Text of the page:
Karen Boykin-Towns, vice chairman of the NAACP National Board of Directors.
How do you define philanthropy?
When I think about philanthropy, I think about Nelson Mandela’s philosophy of Ubuntu, which stands for universal support for humanity, and the philosophy “I am because we are.” To me, philanthropy which embodies Ubuntu, affirms our interconnectedness; it’s about loving your neighbor and your community, and helping others without being asked. All my philanthropy is driven by this concept.
What is your philanthropic strategy and what advice would you give other philanthropists?
This is how philanthropy works in my house: At the end of the year, my husband and I think about who we can help. We support our church through tithing. We support institutions that have helped us and our kids. We may also make contributions to organizations that our friends or family have asked us to support.
I tell others that you don’t have to be a millionaire or a billionaire to be philanthropic. I advise them to think about giving in terms of the three t’s: Time, talent and treasure; then be philanthropic and contribute to organizations in a way that works for you.
I am on the board of Brewster Academy, a boarding school in New Hampshire, that my kids attended. Boarding schools are thought of as being elite and expensive, but a lot of kids from less prosperous backgrounds attend them. I support Brewster with my time, talent and treasure, and I am particularly drawn to its efforts to fundraise for student aid.
I am also vice chairman of the NAACP National Board of Directors. The NAACP fights for social justice every day and is the oldest and largest civil rights organization in the U.S. Being vice chair is an incredible honor, and I give a lot of my time to the organization. However, I don’t’ think of my work for NAACP as philanthropic; to me, it’s my duty to serve because of what I have derived from society. My service honors others who fought for freedom before me. It’s what I must do to keep Black people free and to help America live up to its true purpose.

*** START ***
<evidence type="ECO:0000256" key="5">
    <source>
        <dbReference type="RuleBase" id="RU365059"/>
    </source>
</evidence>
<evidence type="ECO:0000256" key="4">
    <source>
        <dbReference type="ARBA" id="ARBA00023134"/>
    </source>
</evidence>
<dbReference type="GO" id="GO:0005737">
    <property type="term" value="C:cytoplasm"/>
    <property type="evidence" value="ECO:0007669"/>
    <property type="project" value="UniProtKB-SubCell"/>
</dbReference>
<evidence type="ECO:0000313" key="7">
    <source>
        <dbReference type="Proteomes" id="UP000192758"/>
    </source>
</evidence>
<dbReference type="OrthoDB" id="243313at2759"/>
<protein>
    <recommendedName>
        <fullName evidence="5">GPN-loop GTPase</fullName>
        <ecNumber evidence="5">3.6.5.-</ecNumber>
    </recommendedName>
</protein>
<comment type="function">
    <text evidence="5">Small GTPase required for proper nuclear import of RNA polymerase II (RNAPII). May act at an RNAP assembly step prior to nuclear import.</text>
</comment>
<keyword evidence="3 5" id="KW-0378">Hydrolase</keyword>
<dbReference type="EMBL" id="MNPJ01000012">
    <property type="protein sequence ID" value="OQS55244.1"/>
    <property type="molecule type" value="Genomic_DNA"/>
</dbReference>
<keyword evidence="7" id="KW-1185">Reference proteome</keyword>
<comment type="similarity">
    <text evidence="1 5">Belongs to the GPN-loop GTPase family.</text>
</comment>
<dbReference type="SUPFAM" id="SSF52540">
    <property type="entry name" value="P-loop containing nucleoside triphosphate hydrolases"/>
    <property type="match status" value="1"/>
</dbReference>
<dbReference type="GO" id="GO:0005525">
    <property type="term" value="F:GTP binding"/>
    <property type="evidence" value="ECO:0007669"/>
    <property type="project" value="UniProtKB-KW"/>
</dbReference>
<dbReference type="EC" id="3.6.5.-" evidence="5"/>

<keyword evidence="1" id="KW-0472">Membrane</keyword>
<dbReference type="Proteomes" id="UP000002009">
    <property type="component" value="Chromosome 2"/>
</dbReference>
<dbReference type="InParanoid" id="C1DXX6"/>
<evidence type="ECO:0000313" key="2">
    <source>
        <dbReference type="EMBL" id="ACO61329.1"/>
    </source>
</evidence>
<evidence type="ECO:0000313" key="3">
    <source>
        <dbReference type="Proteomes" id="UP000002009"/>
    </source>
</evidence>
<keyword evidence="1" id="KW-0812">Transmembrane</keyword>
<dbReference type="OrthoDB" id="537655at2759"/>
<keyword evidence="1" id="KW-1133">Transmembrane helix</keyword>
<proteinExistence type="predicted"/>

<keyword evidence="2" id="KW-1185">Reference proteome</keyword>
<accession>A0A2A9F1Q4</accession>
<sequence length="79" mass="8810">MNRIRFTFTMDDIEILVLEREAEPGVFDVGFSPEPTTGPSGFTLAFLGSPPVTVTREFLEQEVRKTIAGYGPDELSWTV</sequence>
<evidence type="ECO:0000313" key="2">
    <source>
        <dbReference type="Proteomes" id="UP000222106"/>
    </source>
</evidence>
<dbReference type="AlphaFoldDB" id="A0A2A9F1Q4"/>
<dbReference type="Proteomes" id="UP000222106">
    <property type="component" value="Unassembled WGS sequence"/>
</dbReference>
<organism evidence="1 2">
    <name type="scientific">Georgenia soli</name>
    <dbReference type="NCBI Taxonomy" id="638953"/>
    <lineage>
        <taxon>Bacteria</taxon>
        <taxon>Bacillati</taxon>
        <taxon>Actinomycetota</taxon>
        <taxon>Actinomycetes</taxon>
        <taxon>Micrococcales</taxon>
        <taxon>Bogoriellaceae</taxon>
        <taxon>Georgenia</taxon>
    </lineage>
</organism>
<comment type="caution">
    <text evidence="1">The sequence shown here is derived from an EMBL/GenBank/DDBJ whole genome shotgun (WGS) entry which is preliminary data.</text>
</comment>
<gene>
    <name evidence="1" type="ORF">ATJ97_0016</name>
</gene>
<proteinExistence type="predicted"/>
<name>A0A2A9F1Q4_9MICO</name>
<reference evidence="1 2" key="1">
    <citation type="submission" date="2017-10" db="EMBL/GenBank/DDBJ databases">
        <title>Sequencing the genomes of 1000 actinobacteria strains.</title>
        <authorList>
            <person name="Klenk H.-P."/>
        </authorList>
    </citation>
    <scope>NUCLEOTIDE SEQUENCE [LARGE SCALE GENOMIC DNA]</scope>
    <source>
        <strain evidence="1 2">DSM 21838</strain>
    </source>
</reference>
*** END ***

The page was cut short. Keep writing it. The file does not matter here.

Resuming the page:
What are you most hopeful about? Tell me about some bright spots you’ve seen in the cause(s) you care about?
I don’t wear rose-colored glasses, but I am very optimistic. I see many bright spots in our young people. They have a natural connection with causes and they like to help others! I’ve seen this first-hand through my daughters and their friends. The way the younger generation is moving forward gives me a lot of hope.
Who are your philanthropic sheroes?
My shero is a woman named Whitney White who is barely 30. She’s an African American and a Brewster graduate. Whitney is my shero because she is an emerging philanthropic leader. She has a perspective on philanthropy, which involves engaging young people, that she is sharing with the world. After Whitney graduated from college, she returned to Brewster to start a new philanthropy program there. She did a great job of educating students, parents, and alumni about the importance of giving.
Then Whitney moved to the west coast to teach a new generation about philanthropy. She has a program in San Francisco called Philanthropy for Kids, where she teaches philanthropy and empathy. She’s guiding San Francisco children to collect food for homeless and to see them as human beings. By sharing her energy for philanthropy with children and others, she’s redefining it.
Do Black women do philanthropy differently?
I don’t know exactly how others approach it, but my guess is yes, since we do most things differently. Philanthropy comes naturally for us. We give resources to family members who are in need and to our churches. We spend a lot of time in our communities volunteering for different organizations.
The average Black woman who is giving may not see herself as philanthropic. She feels that she’s just helping others because she’s blessed. It’s like the gospel song by Kurt Carr, Bless Somebody Else. That’s how I have lived my life. God has blessed me; now I must help somebody else. Because we feel blessed, most Black women fill in the gap where and when we can. That’s what we do. Time and time again.
Read the Black Woman’s Guide to Philanthropy at BlackHer.
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